Android has barely gotten off the ground and they are already splintering. I don?t think they?ll have the same problem as Linux since there will be mobile vendors controlling each splinter to a degree but it?s looking good for long term growth without a more solid and structured foundation for linear growth. Which can come from a vendor despite what others do with Android but so far we haven?t seen it.
  • Reply 71 of 106
    richlrichl Posts: 2,213member
    Quote:
    Originally Posted by solipsism View Post


    Why don?t they come close? They have access to more codecs and less restrictions to resolution constraints. If the OS and SDK/NDK are so good I?d think that a viable app would be easy to make with it being so ?open?.



    No-one has come up with a viable alternative to iTunes, IMO. Double-twist looks interesting but, as one of the other posters said, it's a pain to have to move your collection from one music manager to another. Even when you do, very few music players handle AAC files as well as iTunes.



    What someone int he Android community needs to do is come up with a decent on-device media player backed up with a decent computer-side music manager and make it simple to import your existing iTunes collection with the meta-data intact. It sounds simply but it obviously isn't.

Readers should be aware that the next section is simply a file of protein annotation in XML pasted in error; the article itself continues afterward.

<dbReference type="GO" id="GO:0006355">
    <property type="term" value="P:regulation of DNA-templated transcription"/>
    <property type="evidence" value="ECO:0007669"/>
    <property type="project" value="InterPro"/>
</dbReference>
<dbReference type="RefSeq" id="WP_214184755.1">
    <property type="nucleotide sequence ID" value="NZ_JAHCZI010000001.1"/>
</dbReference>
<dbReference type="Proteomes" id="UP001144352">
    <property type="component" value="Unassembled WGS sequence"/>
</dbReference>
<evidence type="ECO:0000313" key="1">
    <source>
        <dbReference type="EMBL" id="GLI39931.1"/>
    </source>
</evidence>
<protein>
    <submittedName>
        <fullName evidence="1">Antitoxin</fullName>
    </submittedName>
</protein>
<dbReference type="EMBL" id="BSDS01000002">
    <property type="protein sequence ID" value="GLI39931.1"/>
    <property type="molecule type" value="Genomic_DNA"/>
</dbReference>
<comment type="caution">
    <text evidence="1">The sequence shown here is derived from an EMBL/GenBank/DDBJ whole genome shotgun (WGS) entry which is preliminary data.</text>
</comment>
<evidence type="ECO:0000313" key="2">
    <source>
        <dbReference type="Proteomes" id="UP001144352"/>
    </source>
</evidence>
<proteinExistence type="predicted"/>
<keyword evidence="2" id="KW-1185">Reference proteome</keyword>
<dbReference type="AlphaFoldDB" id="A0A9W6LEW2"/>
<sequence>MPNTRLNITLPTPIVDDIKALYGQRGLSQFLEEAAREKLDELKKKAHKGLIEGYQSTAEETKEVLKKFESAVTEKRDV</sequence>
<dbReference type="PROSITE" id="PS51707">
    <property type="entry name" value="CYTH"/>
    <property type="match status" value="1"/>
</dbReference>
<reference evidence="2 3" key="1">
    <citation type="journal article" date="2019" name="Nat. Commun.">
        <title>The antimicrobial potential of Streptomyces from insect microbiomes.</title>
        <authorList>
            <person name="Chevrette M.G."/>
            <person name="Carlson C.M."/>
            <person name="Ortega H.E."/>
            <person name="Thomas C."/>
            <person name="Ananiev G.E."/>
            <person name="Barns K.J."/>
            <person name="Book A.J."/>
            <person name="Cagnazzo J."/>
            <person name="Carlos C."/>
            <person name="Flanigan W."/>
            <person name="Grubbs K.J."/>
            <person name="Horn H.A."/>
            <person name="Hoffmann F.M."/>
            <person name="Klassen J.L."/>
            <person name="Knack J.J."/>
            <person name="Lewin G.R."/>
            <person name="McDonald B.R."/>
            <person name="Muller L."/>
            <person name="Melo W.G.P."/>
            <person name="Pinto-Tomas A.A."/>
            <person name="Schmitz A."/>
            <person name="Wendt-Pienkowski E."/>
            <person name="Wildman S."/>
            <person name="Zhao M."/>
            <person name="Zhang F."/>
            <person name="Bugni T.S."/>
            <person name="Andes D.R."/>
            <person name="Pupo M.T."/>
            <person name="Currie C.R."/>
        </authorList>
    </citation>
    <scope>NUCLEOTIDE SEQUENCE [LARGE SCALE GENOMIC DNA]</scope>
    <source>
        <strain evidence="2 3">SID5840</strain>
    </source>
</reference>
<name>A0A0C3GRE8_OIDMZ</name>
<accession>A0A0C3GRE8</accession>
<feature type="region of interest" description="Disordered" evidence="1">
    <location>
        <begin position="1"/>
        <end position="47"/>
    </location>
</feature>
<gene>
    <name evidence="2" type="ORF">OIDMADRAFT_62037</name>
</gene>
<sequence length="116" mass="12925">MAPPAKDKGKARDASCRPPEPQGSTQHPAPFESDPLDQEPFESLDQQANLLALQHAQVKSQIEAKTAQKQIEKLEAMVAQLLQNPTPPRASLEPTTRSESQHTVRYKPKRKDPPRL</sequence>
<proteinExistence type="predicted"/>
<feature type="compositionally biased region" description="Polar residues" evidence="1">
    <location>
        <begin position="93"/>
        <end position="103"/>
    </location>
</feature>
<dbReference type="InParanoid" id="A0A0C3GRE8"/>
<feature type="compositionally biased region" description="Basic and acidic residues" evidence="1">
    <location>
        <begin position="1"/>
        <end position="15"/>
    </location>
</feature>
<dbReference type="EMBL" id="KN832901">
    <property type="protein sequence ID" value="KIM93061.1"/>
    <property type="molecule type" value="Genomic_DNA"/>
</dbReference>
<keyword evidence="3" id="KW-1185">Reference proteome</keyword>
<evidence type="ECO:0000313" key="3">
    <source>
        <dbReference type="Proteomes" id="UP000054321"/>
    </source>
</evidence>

Quote:

    Can?t argue with that. What types of apps are they that, I?m assuming, won?t get App Store approved?



    Top secret, I'm afraid. We do work for enterprise customers mainly.



    Quote:

    That isn?t even close to Android. If I had you develop an app for the iPhone and Touch from this year forward you know it?ll have at least v3.0 and with a Cortex A8, 256MB RAM and PowerVR SGX on a 320x480 3.5? display. Pretty simple.



    So you're cutting 1st and 2nd gen devices out of the equation? Remember that the 3G is still on sale. That's a lot of potential sales lost.



    Quote:

    How many Android phones came out this the last 6 months? How many different ARM CPUs are there, with varying RAM and NAND making apps with large files problematic without offloading files to an SD card, if there is one. How many OS versions are for Android on new phones being sold in stores right now?



    Well, I've come from a background of writing apps for WinMo and Symbian. Android is still pretty easy in comparison. When writing for Android, I always assume a Qualcomm ARM11 520Mhz CPU, 192MB RAM and Android OS 1.6. That's going for the lowest common denominator. It's no different from what I'd do if I was writing an app for the iPhone - I'd code for the original iPhone running OS 3.0 where possible.